The leachate-to-irrigation (LI) ratio in all treatments was <1 during all leaching events (n = 30), indicating that some of the applied irrigation water was retained in soil columns (Fig. 1A and 1B ). The initial eight leaching events showed a continuous and gradual increase in LI ratio from 0.70 to 0.86 to 0.96 in all but the low wastewater treatment. Initial leaching events are known to play an important role in the emergence and development of water flow paths in soil columns, with continuous irrigation applications resulting in an apparent steady-state flow (Kleinman et al., 2005), as seen in our soil columns. At the last leachate sampling event (i.e., Day 30), the LI ratio was greatest in the high wastewater treatment (0.94), followed by the medium-rate and control (0.88–0.90) and low-rate (0.75) treatments. Due to variation in irrigation water application rates among treatments, leachate totals were also greatest in the high irrigation treatment (4.3 PV), followed by control and medium (2.9–3.0 PV) and low (1.4 PV) treatments (Fig. 1B).
Chloride Breakthrough Curves in Wastewater-Irrigated Soil Columns
Chloride is a nonreactive tracer and therefore can be used to determine the flow of water in a soil profile. In our study, chloride breakthrough curves had a sigmoid (S) shape in all wastewater-treated columns (Fig. 1C), indicating that chloride and water flow behavior were similar despite different application rates in three treatments. At 1 PV, 50% (i.e., C/Co = 0.5) of the chloride applied with wastewater appeared in the leachate (Fig. 1C), suggesting uniform convective transport or lack of preferential transport in our soil columns (Mamo et al., 2005). This was probably due to the lack of preferential flow pathways due to homogeneous packing of soil columns and the use of application rates (0.06–0.17 PV per application or day) that were less than the infiltration capacity of soil in all treatments. If preferential flow had occurred, chloride would have been detected in leachate earlier and at a high concentration approaching that of the applied wastewater (Mamo et al., 2005). However, this was not the case in our study because chloride began appearing in leachate only after 0.7 PV and because chloride concentrations were always lower than in wastewater, suggesting matrix flow in soil columns.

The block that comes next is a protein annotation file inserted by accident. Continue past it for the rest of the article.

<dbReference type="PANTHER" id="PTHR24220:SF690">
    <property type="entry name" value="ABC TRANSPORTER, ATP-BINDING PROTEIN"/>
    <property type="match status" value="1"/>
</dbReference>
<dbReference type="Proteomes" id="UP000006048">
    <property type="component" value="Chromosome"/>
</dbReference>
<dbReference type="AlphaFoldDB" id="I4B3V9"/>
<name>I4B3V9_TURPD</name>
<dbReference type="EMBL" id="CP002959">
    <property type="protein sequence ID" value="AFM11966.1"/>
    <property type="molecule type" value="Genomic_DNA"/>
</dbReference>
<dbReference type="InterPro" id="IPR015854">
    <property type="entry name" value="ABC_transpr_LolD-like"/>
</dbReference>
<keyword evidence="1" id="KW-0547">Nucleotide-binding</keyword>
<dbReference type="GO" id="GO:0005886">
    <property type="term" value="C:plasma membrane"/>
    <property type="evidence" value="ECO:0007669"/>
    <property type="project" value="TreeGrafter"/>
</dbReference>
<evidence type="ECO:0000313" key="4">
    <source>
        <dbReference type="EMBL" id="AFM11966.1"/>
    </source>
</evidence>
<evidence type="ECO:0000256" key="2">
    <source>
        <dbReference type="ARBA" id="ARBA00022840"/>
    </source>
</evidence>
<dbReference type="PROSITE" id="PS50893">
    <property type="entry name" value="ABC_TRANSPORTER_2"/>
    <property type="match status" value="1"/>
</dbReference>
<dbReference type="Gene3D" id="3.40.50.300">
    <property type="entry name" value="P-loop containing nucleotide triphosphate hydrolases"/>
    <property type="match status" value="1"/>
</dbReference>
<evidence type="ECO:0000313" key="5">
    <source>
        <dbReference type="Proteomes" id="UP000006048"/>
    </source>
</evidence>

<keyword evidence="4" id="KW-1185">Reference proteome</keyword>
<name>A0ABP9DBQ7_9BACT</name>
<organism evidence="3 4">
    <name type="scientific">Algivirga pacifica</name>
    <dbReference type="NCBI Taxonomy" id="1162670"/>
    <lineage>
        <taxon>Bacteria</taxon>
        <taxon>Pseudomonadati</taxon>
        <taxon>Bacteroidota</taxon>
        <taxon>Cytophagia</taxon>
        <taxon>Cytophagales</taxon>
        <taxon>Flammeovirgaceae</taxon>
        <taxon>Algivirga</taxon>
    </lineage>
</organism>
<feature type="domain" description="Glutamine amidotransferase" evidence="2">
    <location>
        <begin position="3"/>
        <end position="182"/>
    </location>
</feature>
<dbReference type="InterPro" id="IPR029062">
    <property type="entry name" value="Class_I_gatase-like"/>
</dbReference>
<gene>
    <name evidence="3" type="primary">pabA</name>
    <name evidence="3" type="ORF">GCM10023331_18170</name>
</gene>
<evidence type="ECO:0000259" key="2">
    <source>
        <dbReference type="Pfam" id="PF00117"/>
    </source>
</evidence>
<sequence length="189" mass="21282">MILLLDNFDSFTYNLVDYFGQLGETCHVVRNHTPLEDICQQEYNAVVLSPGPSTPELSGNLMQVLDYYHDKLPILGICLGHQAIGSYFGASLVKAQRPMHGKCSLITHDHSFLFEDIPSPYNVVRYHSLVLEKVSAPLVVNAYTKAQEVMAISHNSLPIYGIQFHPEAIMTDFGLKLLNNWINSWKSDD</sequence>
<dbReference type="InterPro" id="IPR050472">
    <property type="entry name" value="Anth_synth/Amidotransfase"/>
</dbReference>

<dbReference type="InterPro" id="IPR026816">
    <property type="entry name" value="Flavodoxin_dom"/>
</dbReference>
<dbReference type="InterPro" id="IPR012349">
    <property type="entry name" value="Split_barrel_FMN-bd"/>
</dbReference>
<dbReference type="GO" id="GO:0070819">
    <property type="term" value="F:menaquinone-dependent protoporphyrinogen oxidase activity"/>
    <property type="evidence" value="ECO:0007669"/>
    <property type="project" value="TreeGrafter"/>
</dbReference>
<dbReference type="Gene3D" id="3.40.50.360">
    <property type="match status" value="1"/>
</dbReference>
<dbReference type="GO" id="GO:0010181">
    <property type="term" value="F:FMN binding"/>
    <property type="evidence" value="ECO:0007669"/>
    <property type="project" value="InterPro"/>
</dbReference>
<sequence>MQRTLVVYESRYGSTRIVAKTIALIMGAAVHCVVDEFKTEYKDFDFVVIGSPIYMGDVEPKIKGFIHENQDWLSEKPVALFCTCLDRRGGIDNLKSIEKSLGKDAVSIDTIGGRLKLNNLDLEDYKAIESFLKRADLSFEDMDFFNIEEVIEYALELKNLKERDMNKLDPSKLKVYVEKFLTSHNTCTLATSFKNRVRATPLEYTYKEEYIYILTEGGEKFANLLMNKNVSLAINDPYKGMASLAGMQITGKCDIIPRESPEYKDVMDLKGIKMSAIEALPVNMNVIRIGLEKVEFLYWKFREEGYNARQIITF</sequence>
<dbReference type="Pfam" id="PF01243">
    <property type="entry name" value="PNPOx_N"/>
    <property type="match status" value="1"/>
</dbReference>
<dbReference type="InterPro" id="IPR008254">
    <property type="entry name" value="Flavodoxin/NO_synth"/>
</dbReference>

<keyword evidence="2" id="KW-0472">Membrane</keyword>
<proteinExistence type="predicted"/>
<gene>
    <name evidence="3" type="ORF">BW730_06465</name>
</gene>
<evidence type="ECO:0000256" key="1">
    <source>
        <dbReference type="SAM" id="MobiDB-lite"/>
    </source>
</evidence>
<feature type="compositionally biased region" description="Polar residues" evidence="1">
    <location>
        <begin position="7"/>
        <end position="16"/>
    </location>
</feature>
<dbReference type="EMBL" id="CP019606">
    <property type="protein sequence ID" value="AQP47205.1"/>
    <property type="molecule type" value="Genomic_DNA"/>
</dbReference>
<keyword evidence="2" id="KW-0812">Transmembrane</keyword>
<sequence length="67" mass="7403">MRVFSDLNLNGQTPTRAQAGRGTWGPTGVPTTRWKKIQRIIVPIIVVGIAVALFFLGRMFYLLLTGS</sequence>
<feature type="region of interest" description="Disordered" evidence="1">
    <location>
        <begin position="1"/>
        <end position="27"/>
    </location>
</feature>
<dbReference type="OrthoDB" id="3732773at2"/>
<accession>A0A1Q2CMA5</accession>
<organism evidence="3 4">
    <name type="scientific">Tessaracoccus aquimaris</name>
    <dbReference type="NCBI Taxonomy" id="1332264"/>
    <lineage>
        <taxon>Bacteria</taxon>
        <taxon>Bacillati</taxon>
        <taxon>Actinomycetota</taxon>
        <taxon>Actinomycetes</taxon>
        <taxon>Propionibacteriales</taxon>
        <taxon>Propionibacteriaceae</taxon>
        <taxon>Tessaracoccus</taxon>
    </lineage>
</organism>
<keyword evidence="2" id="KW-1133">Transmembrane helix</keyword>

During Phase 1 (<0.7 PV), leachate collected from all soil columns consisted of pre-event water (i.e., deionized water stored from prewetting events), which was displaced by applied irrigation water (Fig. 1C); thus, the chloride C/Co ratio in Phase 1 leachate was <0.01. In Phase 2 (0.7–1.4 PV), wastewater began to appear in the leachate, resulting in a gradual increase in leachate chloride C/Co ratio in wastewater treatments. In Phase 3 (>1.1–1.4 PV), leachate from the columns consisted predominantly of wastewater flow (chloride C/Co ratio: 0.7–1.0). Previous studies have reported similar results in homogenized soil columns, with chloride breakthrough observed after 0.5 to 0.7 PV of leachate and C/Co ratio continuing to increase to equivalence, indicating soil matrix flow (Camobreco et al., 1996). Therefore, our breakthrough curves are typical of homogeneous soil media and indicate soil matrix flow in our columns.
Leachate pH and Electrical Conductivity in Wastewater-Irrigated Soil Columns